[IMGCAP(1)]Your firm’s website is responsive, but if it still isn’t getting the response you hoped for, it might need some updating to create the positive impression you're hoping to convey. Try these tips to ensure it’s doing everything possible for your accounting firm.

1. Organize for easy orientation. Once you’ve invited people to visit you online, making a clear path to find all the information a visitor might need is part of being a good host. Sort your content carefully so it’s obvious where to go to find contact information (this should be somewhere on every page), specific services and everything else. It’s a really good idea to ask for input from observers who are unfamiliar with either the firm or the site, because you’ll get a more realistic picture of how you’re doing in your quest for simple, straightforward navigation.

2. Build your brand with consistent design. Remember that this website isn’t just another set of web pages—it’s your firm’s online home! Spend the time to ensure your logo, colors, fonts and name are used consistently and attractively. Also be sure the other site graphics complement your branding in size, style and color. Each page should feel easy on the eyes and further establish your logo in your visitors’ minds.

3. Use your prime real estate well. The information that appears right where viewers are looking—without scrolling down—should be the most important message you want to share. Don’t let this valuable space be eaten up entirely by invitations to sign up for email, navigation bars, overly thick logo banners or anything else. Those things are important, but you absolutely must reserve enough space so what visitor focuses on right away is your key message for the page.

4. Stick to great images. Stock images…meh. If you use them, go for the good ones that cost a little and are carefully selected to make a great impression. Far better, get a good photographer to take photos of your own people at work and at play, and of your offices. Other great shots might come from local scenery (both natural and manmade) or original art. There are a million ways you can go with site imagery! The key is to be original, eye-catching and memorable. You already know how many words each image is worth. Now make them count.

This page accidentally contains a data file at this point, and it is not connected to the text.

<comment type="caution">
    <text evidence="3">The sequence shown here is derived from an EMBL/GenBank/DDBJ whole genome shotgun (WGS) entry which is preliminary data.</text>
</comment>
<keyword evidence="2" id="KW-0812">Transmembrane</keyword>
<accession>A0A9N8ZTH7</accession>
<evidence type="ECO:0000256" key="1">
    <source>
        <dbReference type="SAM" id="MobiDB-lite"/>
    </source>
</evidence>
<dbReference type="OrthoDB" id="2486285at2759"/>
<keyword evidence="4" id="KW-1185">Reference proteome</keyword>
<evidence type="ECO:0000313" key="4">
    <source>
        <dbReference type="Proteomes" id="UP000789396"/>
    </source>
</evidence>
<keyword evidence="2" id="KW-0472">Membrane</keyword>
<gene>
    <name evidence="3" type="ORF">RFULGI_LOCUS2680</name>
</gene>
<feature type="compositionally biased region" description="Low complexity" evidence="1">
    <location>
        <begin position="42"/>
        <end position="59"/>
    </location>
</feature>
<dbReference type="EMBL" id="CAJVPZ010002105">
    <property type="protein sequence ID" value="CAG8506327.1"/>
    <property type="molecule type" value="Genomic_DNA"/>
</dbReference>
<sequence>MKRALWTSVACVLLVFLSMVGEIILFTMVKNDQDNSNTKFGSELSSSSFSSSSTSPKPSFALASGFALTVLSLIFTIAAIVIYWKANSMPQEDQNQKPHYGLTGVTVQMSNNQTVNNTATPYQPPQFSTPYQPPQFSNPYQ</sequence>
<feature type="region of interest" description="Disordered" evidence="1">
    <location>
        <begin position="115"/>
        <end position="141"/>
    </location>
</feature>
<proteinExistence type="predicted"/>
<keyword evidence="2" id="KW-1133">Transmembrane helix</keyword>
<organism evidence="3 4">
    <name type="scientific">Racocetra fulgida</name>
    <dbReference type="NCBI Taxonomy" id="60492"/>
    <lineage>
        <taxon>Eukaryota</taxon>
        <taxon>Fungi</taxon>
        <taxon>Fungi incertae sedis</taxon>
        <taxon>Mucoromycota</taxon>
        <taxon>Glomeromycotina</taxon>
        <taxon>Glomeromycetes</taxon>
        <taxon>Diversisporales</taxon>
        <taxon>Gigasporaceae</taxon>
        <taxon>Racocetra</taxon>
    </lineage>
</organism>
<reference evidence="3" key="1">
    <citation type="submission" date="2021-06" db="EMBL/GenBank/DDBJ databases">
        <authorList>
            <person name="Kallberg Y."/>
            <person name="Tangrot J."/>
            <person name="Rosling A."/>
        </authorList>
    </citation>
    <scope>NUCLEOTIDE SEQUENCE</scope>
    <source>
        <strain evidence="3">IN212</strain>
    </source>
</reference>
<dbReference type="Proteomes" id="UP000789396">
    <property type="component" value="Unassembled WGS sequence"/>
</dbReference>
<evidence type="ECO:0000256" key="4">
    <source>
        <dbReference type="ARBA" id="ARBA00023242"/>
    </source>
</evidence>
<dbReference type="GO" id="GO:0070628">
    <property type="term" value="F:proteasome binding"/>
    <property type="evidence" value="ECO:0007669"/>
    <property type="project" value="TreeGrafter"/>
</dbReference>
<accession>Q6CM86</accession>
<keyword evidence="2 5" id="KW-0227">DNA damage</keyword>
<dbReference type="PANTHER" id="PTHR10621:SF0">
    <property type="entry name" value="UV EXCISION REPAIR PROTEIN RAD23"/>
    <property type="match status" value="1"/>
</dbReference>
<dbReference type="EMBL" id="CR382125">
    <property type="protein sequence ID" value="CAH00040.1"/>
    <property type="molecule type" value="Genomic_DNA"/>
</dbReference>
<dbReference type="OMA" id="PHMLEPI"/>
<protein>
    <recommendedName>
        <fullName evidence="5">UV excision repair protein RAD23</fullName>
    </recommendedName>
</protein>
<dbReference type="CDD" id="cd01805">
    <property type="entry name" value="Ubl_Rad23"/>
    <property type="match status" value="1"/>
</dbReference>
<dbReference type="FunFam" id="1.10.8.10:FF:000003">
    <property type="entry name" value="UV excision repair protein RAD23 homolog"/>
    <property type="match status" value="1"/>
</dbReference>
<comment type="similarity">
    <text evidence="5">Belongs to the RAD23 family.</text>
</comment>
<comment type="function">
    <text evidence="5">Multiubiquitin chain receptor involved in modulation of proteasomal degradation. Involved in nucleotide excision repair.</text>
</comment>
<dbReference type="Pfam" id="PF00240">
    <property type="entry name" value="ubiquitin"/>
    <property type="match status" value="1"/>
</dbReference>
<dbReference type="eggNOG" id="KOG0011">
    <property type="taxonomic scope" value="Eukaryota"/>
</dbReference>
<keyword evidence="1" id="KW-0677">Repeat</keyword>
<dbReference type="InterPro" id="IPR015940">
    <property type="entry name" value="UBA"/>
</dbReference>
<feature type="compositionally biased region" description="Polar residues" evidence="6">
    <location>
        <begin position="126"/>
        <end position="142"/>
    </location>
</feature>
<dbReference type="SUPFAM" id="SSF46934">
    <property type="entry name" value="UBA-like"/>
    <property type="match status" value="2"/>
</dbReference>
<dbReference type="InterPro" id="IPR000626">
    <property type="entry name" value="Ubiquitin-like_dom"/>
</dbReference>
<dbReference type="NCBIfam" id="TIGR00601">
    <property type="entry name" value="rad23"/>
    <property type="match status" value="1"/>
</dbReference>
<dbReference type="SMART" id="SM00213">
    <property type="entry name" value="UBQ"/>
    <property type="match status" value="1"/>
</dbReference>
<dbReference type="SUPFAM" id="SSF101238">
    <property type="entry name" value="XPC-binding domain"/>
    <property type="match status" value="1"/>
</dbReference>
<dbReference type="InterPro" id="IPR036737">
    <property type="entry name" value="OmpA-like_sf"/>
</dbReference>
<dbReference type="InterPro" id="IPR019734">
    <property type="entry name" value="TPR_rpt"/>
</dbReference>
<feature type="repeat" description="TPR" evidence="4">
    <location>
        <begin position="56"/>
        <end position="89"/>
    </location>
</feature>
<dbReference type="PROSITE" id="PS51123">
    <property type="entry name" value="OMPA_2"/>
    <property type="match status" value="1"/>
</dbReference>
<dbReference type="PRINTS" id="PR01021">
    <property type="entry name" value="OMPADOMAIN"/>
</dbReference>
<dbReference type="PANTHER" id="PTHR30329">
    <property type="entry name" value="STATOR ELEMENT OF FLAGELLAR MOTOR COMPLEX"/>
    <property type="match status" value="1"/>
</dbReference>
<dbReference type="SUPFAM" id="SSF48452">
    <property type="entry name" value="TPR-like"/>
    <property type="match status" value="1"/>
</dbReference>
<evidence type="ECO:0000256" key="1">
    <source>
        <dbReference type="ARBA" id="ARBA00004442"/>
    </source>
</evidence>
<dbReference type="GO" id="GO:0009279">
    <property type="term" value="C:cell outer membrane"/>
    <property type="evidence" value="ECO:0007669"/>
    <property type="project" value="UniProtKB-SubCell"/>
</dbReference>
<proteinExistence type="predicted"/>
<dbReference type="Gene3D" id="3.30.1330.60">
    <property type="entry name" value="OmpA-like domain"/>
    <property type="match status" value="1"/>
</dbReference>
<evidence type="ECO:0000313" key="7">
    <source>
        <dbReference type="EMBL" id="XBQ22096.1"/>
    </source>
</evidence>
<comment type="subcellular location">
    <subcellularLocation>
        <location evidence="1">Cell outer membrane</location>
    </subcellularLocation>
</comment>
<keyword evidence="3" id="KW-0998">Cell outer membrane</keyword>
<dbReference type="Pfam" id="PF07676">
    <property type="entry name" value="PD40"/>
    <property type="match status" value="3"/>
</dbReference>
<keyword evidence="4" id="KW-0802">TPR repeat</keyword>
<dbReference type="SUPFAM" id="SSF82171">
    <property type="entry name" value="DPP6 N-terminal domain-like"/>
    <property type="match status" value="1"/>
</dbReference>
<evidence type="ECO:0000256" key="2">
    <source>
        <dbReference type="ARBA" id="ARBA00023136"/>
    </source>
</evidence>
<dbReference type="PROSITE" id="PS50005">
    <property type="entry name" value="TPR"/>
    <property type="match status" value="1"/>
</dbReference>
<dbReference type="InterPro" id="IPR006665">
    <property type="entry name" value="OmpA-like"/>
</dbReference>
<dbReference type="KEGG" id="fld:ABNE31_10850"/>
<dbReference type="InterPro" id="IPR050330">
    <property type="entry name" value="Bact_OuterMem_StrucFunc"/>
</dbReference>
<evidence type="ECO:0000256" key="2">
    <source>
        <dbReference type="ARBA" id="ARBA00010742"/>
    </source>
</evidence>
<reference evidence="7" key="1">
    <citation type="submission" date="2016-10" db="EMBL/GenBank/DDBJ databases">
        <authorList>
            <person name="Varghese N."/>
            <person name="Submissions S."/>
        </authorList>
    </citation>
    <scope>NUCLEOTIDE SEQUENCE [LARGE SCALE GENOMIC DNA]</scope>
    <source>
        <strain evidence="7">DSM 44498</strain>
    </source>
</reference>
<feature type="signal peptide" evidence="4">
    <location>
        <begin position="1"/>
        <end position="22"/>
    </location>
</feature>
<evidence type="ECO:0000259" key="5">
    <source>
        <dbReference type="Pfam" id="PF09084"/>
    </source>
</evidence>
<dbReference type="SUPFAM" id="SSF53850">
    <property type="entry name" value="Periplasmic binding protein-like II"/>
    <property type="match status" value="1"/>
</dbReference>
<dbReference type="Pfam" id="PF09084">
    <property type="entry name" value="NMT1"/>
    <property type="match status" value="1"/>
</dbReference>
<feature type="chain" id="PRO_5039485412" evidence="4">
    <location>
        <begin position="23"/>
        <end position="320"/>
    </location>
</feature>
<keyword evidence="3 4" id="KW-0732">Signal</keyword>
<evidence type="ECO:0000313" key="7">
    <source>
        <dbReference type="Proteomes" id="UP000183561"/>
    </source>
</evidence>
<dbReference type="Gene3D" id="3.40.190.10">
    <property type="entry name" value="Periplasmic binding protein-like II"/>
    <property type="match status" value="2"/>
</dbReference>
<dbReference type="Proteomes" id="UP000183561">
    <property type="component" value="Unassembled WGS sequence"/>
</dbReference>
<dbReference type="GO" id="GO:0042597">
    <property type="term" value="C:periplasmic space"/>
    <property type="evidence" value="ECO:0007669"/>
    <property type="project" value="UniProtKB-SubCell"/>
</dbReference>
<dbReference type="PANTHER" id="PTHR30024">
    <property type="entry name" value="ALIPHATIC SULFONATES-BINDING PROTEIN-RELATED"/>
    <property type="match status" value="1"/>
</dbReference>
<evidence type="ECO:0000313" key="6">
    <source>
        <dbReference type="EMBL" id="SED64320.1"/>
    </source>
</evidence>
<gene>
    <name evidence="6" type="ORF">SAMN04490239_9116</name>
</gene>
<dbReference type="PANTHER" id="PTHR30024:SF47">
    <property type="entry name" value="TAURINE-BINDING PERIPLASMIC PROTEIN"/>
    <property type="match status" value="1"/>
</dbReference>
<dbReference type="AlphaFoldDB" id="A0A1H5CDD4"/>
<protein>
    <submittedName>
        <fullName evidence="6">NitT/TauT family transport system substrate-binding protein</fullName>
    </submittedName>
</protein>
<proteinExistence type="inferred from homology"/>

5. Highlight the benefits. Your web content contains all sorts of information, naturally, but the benefits of choosing your firm should be front and center. Try taking the client’s perspective. It’s far more powerful to read about getting something you want than it is to see someone saying, “I’m awesome,” over and over.

6. Include another perspective. While it’s appropriate to toot your own horn to some degree on your website, the message is many times louder and more convincing when clients are saying those great things about your firm than when you’re doing the talking. Including case studies and testimonials where they’re easy to spot is a great way to help drive the message home. These tools are also helpful for allowing potential clients to visualize specific ways you can help them achieve their goals.

An effective, inviting website is one of your accounting firm’s most powerful marketing assets. You can make yours even stronger by following these tips, but there are plenty of further options as well. Are there other strategies that have made a big difference for your site? Feel free to share them with us—we’re all ears.

Sarah Warlick is responsible for making bbr marketing and all its clients sound professional and eloquent as the content director. In this role, Sarah is in charge of ensuring that all copy is well-written, accurate and free of pesky typos before it heads out the door. Additionally, she is a prolific writer and a frequent contributor to bbr marketing’s blog sites. She spends a good deal of time writing copy for our clients and has a unique way of crawling into clients’ heads to create ghostwritten copy that sounds as if it came directly from their pen. She recently helped write a AICPA-published book, Take Your Marketing Online: Proven Ways to Grow Your Firm in the Digital Age.

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